Despite the increasing interest in studying abroad, the poor management of the Covid-19 pandemic in many countries has made some families look at the prospect of overseas studies for their children more critically now. Accompanied by the pressures for adequate jobs mentioned above, the prospective graduates might prefer to take postgraduate admission examination, increasing pressure on domestic graduate admissions. The number of participants in the postgraduate entrance has exceeded 3.41 million in 2020 8. The epidemic will undoubtedly make the situation worse next year.
Apart from the students, the Ministry of Education and the colleges are under great pressure as they plan for the organization of examinations for the postgraduates, the written tests that have to be administered to such large numbers of students, and little experience with online testing methods. The biggest challenge is going to be how to alleviate the unemployment problem for the educated youth and restore faith in the Chinese economy.
Although the epidemic in China seems to have subsided, its impact on education is irreversible. Students will have to face delays in graduation and the market demand for educated youth is in decline. Earlier certainties about where to study and when to enter the job market have disappeared. Teachers and students need to adapt to a new teaching mode as there is no certainty about the trajectory of this virus or when new kinds of diseases may disrupt established patterns in education. Clearly, the schools need to embark on new plans for the next year. The severity of this epidemic has also revealed the shortcomings of the current educational institutions. For example, despite the booming development of the Internet, only few teaching institutions including schools and universities had cultivated the abilities to incorporate online teaching and learning in their curricula. Shortages of apps or software and skyrocketing unmet demands for these resulted in significant disruptions in teaching activities. Tragically, the situation led to the closure of some reputed offline education companies. In the future, educational institutions need to keep abreast of new technologies in teaching and be prepared for the kind of disasters that put the future of education in jeopardy. Yet there are new opportunities to rethink how the growth of online educational platforms might be productively used in preparing for this uncertain future.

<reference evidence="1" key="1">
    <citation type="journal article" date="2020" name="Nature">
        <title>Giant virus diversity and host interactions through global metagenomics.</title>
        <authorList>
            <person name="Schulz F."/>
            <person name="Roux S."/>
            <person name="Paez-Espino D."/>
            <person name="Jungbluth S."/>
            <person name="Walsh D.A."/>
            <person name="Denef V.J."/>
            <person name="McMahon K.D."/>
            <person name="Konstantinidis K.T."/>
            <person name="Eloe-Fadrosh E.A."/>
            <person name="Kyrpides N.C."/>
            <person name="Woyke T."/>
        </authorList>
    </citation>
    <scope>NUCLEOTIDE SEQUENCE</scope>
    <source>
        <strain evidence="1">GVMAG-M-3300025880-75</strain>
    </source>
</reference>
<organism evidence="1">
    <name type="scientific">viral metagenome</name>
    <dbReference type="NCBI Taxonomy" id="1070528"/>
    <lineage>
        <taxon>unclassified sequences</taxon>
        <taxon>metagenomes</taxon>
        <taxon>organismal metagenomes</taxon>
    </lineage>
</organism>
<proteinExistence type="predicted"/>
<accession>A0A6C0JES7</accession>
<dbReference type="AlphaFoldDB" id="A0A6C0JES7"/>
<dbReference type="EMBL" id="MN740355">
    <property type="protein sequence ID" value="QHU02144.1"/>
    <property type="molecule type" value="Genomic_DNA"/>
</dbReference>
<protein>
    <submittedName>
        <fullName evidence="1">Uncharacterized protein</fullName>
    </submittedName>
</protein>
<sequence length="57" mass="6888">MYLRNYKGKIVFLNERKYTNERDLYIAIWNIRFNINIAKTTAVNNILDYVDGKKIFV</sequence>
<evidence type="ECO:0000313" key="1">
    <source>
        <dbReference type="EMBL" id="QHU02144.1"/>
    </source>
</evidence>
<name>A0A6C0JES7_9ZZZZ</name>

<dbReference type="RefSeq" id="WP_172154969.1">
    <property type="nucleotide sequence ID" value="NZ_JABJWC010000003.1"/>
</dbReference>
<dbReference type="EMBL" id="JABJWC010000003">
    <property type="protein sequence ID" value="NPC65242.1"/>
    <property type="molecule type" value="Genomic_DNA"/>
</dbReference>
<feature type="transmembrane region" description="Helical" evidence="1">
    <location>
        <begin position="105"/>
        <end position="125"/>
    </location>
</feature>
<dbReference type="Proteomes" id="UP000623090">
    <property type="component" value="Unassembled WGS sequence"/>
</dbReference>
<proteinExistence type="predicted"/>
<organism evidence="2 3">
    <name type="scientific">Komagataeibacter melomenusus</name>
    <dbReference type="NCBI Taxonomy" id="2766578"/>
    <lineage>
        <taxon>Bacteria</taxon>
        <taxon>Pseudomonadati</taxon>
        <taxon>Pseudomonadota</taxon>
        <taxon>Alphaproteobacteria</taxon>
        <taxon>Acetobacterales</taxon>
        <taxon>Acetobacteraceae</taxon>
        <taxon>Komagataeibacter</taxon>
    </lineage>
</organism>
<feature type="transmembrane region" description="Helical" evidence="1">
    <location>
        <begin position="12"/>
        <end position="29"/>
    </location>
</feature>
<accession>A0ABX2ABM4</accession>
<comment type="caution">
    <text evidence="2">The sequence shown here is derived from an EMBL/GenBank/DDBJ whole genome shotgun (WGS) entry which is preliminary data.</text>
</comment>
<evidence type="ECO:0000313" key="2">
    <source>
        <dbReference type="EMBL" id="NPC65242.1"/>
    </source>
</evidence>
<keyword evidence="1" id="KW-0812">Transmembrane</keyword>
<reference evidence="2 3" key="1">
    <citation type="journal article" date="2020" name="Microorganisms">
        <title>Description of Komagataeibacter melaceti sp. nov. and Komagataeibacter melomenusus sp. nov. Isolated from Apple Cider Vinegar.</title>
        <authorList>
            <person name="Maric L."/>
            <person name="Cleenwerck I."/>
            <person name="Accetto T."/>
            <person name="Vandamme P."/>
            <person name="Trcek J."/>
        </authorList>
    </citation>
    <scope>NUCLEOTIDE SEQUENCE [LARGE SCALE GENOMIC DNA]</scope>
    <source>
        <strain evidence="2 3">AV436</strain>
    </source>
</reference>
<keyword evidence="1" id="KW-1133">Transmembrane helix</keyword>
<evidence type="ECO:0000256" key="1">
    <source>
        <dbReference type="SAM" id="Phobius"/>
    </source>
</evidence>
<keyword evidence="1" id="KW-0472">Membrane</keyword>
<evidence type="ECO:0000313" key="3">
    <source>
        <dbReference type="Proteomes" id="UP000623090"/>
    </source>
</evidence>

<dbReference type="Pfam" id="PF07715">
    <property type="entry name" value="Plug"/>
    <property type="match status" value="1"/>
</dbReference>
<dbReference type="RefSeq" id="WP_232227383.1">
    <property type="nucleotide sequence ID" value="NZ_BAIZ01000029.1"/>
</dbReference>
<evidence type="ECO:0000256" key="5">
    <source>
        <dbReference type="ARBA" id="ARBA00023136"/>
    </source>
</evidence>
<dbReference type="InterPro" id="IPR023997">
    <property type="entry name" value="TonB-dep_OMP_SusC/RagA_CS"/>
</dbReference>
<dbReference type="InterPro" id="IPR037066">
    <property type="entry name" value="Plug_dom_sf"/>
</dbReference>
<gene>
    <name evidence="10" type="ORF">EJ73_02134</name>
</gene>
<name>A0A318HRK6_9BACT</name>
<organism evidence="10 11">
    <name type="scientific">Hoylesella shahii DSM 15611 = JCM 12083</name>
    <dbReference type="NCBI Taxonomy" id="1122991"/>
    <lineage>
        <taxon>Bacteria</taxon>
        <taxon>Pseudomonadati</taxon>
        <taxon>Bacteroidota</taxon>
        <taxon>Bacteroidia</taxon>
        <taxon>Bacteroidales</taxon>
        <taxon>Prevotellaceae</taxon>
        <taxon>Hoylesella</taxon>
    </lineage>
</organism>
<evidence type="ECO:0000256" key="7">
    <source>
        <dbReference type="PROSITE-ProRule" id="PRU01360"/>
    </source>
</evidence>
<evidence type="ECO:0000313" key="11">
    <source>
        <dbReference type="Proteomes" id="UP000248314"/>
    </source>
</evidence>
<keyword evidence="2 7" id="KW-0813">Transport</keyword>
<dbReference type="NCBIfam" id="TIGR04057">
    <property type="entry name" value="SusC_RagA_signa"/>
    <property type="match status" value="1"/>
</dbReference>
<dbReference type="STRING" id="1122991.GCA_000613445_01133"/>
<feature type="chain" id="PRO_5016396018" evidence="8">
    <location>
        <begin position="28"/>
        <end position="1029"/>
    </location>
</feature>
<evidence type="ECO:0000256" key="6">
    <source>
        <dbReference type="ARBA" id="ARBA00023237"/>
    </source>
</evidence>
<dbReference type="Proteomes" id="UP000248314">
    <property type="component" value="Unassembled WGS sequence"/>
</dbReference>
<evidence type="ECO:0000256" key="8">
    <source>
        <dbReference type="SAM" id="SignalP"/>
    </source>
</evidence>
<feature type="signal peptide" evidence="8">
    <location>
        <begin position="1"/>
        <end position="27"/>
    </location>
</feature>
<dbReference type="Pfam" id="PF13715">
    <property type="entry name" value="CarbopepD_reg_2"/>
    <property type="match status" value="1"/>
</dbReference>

Xinhua News Agency. Schools begin to reopen in China amid strict measures. March 31, 2020. Accessed on April 3, 2020. http://en.people.cn/n3/2020/0331/c90000-9674230.html.
 Xinhua News Agency. China’s national college entrance exam postponed for one month. April 1, 2020. Accessed on April 9, 2020. http://en.people.cn/n3/2020/0401/c90000-9674814.html
 People’s Daily online. China’s online education sector booms as epidemic keeps students out of schools. March 12, 2020. Accessed on April 9, 2020.http://en.people.cn/n3/2020/0312/c90000-9667372.html.
 Sanyi Life. NetEase Youdao invests in a decibel workshop, and the K12 field is once again laid out. March 27, 2020. Accessed on April 9, 2020. https://new.qq.com/omn/20200327/20200327A0Q5KB00
 CCTV 4. Data reveal the current status of Chinese students abroad. April 4, 2020. Accessed on April 9, 2020.
 China Education News. Studying Abroad and Cultivating Construction Talents with International Vision. September 27, 2019. Accessed on April 9, 2020. http://www.moe.gov.cn/jyb_xwfb/s5147/201909/t20190927_401309.html.
 D. Li. Diversity is the trend of studying abroad and the choice of Studying Abroad. Study Abroad, 2018, no. 22, pp. 2.
 Guangming Daily. What happens if the postgraduate examination encounter an epidemic situation? March 3, 2020. Accessed on April 3, 2020. http://www.moe.gov.cn/jyb_xwfb/s5147/202003/t20200303_426788.html
Cite As: Xiao, Chunchen and Yi Li. 2020. “Analysis on the Influence of Epidemic on Education in China.” In “Covid-19 and Student Focused Concerns: Threats and Possibilities,” Veena Das and Naveeda Khan, eds., American Ethnologist website, May 1 2020, [https://americanethnologist.org/features/collections/covid-19-and-student-focused-concerns-threats-and-possibilities/analysis-on-the-influence-of-epidemic-on-education-in-china]
Chunchen Xiao is the Academic Director at Harbour Education. firstname.lastname@example.org
Yi Li is an Academic Specialist at Harbour Education. email@example.com